The 9 Stages of Spiritual Self-Realization
And should you choose to devote yourself to the ongoing journey of self-realization, you will develop a tremendous sense of respect for who you really are. It is only then that you will come to appreciate the full depth of meaning in the advice: “This above all: to thine own self be true.”– Michael A. Singer
As I mentioned previously, Self-Realization is not so much one great big moment as it is a gradual process of unfolding.
(However, it must be noted here that for some rare individuals, Self-Realization does come as one big moment. But for the vast majority of us, it’s a slow and steady process.)
Below you’ll find the nine stages of spiritual Self-Realization: from the beginning of the journey, all the way to the end. Please note that Self-Realization is not necessarily (and often isn’t) a linear process. We often experience a spiral of unfolding and transformation, and it’s common to move forward and backward:
At the beginning of the journey is the dawning of self-awareness. This may occur sporadically as a result of temporary moments of introspection or as an entire spiritual awakening. Self-awareness is when we become aware of ourselves (from an ego-based standpoint) and how we interact with the world.
Those who are self-aware move away from their previous psychological ignorance (also commonly referred to as “being asleep”) and into greater self-consciousness. This can be a painful period as we take an honest look at our thoughts, habits, choices, and ways of relating to the world. Often we don’t like what we see. Thus, we either numb ourselves out of denial or enter the path of self-growth (also known as the spiritual path).
After the shock of awakening to more self-awareness, we’re driven by the desire to explore ourselves more – this is the journey of self-exploration.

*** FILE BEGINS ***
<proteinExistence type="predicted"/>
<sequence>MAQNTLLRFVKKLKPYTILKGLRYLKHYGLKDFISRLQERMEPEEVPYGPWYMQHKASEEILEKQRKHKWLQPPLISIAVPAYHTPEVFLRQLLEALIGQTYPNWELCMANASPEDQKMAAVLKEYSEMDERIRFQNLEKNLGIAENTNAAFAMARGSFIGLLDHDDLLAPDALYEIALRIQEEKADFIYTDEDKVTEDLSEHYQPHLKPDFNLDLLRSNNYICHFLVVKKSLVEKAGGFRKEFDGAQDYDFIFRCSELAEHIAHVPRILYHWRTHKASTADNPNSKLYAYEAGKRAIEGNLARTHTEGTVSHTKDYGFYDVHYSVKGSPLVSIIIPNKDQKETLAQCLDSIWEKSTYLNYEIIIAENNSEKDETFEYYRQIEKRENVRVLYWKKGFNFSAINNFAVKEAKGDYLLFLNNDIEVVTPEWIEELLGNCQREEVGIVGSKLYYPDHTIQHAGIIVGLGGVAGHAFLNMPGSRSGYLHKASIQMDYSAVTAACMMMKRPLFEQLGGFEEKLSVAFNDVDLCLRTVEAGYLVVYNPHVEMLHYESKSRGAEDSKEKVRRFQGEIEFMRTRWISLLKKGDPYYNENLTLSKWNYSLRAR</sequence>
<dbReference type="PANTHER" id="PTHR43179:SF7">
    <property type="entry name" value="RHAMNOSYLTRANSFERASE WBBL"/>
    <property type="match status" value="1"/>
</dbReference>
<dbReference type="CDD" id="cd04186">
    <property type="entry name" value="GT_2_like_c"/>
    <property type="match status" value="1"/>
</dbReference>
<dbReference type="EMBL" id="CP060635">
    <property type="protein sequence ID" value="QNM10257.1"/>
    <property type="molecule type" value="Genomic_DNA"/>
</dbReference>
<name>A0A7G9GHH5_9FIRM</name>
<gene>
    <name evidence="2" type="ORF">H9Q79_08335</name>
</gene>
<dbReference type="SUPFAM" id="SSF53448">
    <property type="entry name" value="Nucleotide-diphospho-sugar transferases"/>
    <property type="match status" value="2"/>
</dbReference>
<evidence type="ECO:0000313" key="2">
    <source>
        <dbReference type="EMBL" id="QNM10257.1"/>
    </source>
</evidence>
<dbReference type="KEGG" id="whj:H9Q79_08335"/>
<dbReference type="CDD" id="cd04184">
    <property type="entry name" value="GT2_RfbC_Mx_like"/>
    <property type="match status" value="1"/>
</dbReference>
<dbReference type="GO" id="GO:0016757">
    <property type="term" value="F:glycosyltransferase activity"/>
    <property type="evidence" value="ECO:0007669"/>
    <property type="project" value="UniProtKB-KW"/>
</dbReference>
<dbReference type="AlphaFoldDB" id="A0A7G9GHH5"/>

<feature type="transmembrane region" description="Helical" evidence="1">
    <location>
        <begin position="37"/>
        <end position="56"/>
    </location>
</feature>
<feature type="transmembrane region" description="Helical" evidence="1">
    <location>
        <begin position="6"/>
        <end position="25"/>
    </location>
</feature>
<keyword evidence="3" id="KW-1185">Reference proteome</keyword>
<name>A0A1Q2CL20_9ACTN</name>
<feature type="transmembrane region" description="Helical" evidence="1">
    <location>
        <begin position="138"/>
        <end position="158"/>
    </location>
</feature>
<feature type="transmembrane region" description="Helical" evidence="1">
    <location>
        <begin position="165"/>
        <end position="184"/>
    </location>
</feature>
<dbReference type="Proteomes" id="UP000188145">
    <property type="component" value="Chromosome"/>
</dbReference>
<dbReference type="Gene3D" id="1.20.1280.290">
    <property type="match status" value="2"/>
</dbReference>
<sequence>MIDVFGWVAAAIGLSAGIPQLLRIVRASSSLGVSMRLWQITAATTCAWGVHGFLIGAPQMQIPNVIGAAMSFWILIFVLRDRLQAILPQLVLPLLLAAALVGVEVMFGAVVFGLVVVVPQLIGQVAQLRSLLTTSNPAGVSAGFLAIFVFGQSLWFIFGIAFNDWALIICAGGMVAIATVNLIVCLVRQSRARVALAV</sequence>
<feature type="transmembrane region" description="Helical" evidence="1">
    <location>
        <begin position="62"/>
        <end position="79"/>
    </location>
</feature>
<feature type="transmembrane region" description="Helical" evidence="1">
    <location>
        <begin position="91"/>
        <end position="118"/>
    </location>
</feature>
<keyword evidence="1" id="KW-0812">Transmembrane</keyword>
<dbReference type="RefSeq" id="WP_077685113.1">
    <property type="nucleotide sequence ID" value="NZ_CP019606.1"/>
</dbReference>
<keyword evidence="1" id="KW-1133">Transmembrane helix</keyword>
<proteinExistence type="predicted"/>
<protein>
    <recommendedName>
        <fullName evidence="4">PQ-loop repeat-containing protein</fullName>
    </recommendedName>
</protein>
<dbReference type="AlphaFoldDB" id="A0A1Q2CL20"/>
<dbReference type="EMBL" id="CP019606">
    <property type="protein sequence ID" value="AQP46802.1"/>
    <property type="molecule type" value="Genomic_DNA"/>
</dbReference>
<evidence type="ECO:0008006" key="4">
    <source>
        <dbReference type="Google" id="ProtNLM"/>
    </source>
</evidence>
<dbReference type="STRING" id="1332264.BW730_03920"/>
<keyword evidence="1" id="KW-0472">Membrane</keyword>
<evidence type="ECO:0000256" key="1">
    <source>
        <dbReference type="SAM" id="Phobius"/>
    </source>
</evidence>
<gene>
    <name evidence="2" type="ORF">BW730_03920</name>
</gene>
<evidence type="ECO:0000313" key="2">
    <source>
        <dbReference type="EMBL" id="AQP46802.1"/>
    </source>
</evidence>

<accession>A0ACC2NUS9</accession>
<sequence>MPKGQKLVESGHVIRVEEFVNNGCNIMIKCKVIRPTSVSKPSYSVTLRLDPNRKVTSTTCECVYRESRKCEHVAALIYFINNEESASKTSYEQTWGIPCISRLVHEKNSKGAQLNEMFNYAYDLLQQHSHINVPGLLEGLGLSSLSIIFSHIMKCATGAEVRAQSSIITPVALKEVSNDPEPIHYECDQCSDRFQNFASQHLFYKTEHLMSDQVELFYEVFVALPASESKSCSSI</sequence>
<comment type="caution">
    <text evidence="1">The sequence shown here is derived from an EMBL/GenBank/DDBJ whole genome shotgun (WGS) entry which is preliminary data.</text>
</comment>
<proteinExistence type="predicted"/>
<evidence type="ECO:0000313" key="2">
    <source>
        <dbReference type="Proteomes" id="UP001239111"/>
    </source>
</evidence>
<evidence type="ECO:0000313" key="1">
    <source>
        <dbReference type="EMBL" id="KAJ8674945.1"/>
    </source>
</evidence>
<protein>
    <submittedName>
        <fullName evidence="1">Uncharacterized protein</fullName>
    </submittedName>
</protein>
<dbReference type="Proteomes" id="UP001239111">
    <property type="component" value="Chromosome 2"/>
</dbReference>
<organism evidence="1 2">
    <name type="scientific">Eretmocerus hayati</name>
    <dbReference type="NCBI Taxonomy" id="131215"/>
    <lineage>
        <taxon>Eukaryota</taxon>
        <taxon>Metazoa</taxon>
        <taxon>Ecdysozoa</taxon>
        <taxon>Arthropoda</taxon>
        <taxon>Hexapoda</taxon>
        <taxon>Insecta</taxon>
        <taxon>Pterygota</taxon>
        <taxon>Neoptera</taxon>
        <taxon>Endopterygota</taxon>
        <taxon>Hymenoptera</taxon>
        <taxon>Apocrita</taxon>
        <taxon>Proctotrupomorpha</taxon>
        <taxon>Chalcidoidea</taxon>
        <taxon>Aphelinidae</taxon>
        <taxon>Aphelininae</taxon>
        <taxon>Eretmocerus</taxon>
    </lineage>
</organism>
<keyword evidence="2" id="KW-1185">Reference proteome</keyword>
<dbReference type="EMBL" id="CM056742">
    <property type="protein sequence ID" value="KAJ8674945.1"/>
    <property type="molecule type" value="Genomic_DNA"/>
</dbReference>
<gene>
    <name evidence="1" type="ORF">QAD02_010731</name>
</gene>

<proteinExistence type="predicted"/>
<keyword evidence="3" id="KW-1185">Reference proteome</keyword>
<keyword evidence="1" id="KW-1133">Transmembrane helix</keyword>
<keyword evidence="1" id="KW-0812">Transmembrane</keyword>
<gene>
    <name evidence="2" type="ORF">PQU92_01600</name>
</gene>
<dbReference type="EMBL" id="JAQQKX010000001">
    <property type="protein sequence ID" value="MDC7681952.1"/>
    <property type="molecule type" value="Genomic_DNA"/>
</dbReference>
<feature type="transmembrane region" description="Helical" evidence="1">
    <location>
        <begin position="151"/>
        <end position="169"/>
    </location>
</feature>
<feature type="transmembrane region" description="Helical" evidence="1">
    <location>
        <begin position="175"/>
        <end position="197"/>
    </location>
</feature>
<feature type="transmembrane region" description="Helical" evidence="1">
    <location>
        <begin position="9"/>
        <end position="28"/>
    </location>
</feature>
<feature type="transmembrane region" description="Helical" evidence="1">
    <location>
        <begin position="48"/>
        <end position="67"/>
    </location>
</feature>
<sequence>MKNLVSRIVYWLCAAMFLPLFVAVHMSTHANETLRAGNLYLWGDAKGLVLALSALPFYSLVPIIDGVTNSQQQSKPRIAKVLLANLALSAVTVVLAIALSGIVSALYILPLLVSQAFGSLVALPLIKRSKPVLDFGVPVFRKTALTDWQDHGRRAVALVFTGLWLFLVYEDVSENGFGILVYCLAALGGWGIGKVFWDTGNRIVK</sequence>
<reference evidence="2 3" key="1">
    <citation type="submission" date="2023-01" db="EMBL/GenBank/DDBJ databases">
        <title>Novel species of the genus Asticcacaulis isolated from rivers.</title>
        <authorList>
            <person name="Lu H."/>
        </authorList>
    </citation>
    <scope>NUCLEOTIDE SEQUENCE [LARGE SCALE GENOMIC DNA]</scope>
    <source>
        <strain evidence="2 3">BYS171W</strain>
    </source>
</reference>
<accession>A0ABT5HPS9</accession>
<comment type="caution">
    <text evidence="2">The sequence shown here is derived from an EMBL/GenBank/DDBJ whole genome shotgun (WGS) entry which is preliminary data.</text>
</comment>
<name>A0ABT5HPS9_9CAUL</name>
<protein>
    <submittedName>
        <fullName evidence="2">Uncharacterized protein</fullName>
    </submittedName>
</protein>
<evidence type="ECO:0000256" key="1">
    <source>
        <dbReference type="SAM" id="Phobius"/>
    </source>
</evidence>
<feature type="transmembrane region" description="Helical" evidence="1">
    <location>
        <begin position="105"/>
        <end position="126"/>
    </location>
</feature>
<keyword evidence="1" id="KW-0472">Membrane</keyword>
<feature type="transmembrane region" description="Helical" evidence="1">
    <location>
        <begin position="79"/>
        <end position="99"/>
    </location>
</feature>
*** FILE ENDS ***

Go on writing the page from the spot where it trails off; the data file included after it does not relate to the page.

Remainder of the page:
Self-exploration is fuelled by a mixture of curiosity (“who am I really?”) and dissatisfaction (“I can’t believe I did/said/believed that!”). We want to find out more about personalities and understand our authentic place in life.
Self-exploration often occurs in the middle world (the realm of everyday life) and the purpose of it is to uncover how we think, feel, and behave. To get answers, we seek to gain knowledge and understanding of ourselves through books, workshops, films, personality tests, and other psychological and spiritual practices.
Once we start dabbling in the world of self-exploration, we eventually experience self-discovery, which is what happens when we dig deep underneath the surface of ourselves.
Self-discovery occurs when we move from the “what?” to the “WHY?” While the previous stage (self-exploration) deals with what we like/feel/do/think, self-discovery deals with why we like/feel/do/think everything that emerges inside of us.
In this stage, it’s common to begin various forms of inner work that get to the root of our core selves.
Self-understanding is a crystallization of the previous three stages: it’s a deep understanding of the dynamics and workings of our ego selves.
People who have reached this stage have a thorough and multi-layered understanding of the origins and reasons why they think, feel, and behave the way they do. Not only have they explored their conscious ego, but they’ve also explored their unconscious mind to meet their shadow selves and other buried core wounds.
Self-Understanding is a lower world path that goes downwards and inwards, touching and revealing the very nature of our souls.
Next is self-love: the stage where we are filled with compassion for ourselves and all that we’ve been through.
As a lower world path, self-love is what happens when we tap into the fundamental nature of our heart and soul: love. When we love ourselves, we are fuelled by a deep understanding of ourselves. In fact, without the previous stage (self-understanding) it’s almost impossible to practice self-love because we don’t know what or why we do, think, and feel what we do.
Learning how to love ourselves means that we stop punishing ourselves, start nurturing ourselves, and start experiencing greater self-esteem, self-confidence, and self-forgiveness.
In this stage, we begin to shed our old and limiting habits, perceptions, and compulsions that were created by the false self (ego) and transform into the most authentic version of ourselves possible.
When we experience self-transformation, we enter a death and rebirth process that can feel uncomfortable and destabilizing at first. But ultimately, any change we undergo is liberating. In other words, we become more soul-centered instead of ego-centered, and we’re more comfortable in our skin.